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Tesla has big plans, and to finance them it plans to raise big money. How? First, with an influx of venture capital that could put 10-percent of the company in VC hands. There has also been talk of an IPO, which Chairman Elon Musk thinks could raise $100 million dollars, and Musk said he plans to take the company public by the end of this year. And to make sure Tesla's coffers are topped up, the company plans to partake in a loan guarantee program offered by the U.S. Department of Energy for up to $200 million.

With a potential $300 million in the bank, not including the initial public offering, Tesla could get serious work done on the Whitestar sedan. Tesla hopes to have the sedan in production by 2010. If you're liking the sound of all this and want to know how you can get some Tesla stock, we recommend buying a Tesla. Musk wants to reward believers, and is trying to figure out how the company can offer customers the chance to legally buy in before the IPO.

[Source: AutoblogGreen]

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    • 1 Second Ago
      • 7 Years Ago
      Jay Leno has one and loves it. He did one of his internet shows about it. The car is the real deal. Just an issue of making a bunch of them.
      • 7 Years Ago
      Depending on management, competetive advantage, and the risk/reward theory w/ full disclosure of the 3 it could be a good investment. You'd be wise to look at the prospectus before knocking it.
      • 7 Years Ago
      I can't believe I get to use this joke for the third time on autoblog but:

      Conspicuously absent from Tesla's new business plan: selling cars.

      Dot com with 4 wheels. Make checks payable to cash please.
      • 7 Years Ago
      enron anyone?
      • 7 Years Ago
      I can't find the figure, but didn't Tesla only have 160 million to work with up till this point? I thought the consensus was that they were working miracles on the budget, which really is not much to start an entirely new car company. I guess any amount is too much if the cars never show up. Hmmm, as I write this, I must admit, the whole scenario does sound a bit sketchy.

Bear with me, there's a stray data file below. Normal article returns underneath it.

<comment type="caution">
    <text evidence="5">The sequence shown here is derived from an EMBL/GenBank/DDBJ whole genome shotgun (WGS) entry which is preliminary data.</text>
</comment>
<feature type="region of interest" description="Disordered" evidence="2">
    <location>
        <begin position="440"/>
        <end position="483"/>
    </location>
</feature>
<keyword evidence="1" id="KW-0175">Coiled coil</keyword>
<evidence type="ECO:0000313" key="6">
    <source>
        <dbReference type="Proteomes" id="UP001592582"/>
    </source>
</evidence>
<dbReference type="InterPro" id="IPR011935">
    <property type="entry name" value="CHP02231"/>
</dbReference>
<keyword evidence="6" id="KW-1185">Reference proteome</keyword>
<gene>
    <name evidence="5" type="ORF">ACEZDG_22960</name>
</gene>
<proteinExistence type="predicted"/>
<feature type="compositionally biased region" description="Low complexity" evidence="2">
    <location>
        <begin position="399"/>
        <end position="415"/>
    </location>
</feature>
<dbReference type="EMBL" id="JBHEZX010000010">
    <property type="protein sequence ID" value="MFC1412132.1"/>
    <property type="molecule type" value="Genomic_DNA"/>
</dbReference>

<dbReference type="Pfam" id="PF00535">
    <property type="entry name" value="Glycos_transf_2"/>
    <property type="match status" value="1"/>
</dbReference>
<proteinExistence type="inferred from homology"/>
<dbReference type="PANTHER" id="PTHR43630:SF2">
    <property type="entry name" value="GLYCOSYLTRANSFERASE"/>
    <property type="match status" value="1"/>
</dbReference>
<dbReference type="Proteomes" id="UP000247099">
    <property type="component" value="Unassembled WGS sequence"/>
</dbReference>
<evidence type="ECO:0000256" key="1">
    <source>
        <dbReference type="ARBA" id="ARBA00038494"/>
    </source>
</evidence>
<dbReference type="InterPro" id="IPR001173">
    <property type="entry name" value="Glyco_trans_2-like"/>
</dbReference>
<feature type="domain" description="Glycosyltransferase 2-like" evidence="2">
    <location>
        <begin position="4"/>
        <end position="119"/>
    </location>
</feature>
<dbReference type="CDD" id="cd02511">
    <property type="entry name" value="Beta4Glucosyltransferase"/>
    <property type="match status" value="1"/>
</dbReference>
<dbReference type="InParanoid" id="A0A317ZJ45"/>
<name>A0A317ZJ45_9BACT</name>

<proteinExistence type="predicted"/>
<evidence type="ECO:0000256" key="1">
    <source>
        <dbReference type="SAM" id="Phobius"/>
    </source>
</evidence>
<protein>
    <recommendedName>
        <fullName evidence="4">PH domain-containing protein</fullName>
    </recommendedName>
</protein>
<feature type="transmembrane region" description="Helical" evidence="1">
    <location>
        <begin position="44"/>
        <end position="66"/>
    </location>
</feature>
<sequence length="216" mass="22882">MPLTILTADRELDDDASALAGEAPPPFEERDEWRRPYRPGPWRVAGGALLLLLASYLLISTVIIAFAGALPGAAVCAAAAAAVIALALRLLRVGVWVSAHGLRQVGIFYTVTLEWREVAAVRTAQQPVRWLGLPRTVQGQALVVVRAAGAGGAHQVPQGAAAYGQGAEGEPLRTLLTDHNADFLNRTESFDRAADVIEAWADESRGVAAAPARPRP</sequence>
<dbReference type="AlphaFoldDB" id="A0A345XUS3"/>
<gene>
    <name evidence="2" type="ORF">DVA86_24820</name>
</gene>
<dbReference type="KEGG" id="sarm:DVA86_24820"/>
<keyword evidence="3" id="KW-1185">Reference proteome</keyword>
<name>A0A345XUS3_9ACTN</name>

• 7 Years Ago
      "Musk wants to reward believers"

      You mean like Martin Eberhard, who Musk has been dicking over for at least 3 months?

      "and is trying to figure out how the company can offer customers the chance to legally buy in before the IPO."

      I don't know why I have to explain finance to a guy who has made $500M in IPOs before, but before you go public, it is a private company. The equity holders can legally do whatever the hell they want with it. They are beholden to no one. You can give the company away if you'd like. All you have to do is get the equity holders (generally the board holds over 50% of the stock at a private company) to amend the corporate bylaws to do it. The only stick part is if you do weird stuff to your finances, can you then find an underwriter to underwrite your IPO. Well, since all the investment banks' names are mud right now, they have little to lose by attaching their names to an IPO, so yeah, I think they'd find an underwriter.

      As to them going IPO this year, they haven't made anything. They haven't sold a single car to a customer. And they haven't realized a single nickle of revenue or showed a path to profitability, let alone generate an operating profit. They'll be $200M behind the 8-ball in loans (even though guaranteed, that only bails out the loan holder, it doesn't absolve the company taking out the loan). If they can go public in their current state, the public is bigger suckers than even P.T. Barnum thought.

      Remember this about an IPO. At an IPO, the current owners of the company are selling their ownership in the company to the public. The current owners are the ones who know the most about the state of the company. If they are selling their ownership, why would you want to buy it? If this company was such a damn good investment, they'd be holding on to it.

      Sadly, I was just reviewing what Martin said to me a while back on ABG. He said "Look at our investors, do you think Elon Musk is in this just to turn a quick buck?" With another year of info under my belt, I feel more comfortable saying yes now than I did back then.
      • 7 Years Ago
      When large auto companies talk about the cost for a new model, they are typically quoted as saying it cost in billions of dollars. For example: http://www.autoblog.com/2007/04/18/next-gen-astra-world-car-to-cost-gm-4-2-billion/

      So how is Tesla going to cut that cost by an order of magnitude? After all, the have yet to be able to complete the development of the Roadster, and that is heavily based on an existing Lotus.
        • 7 Years Ago
        How? It's pretty obvious, they didn't create a new car from scratch, they simply made the elise electric.
      • 7 Years Ago

      part deux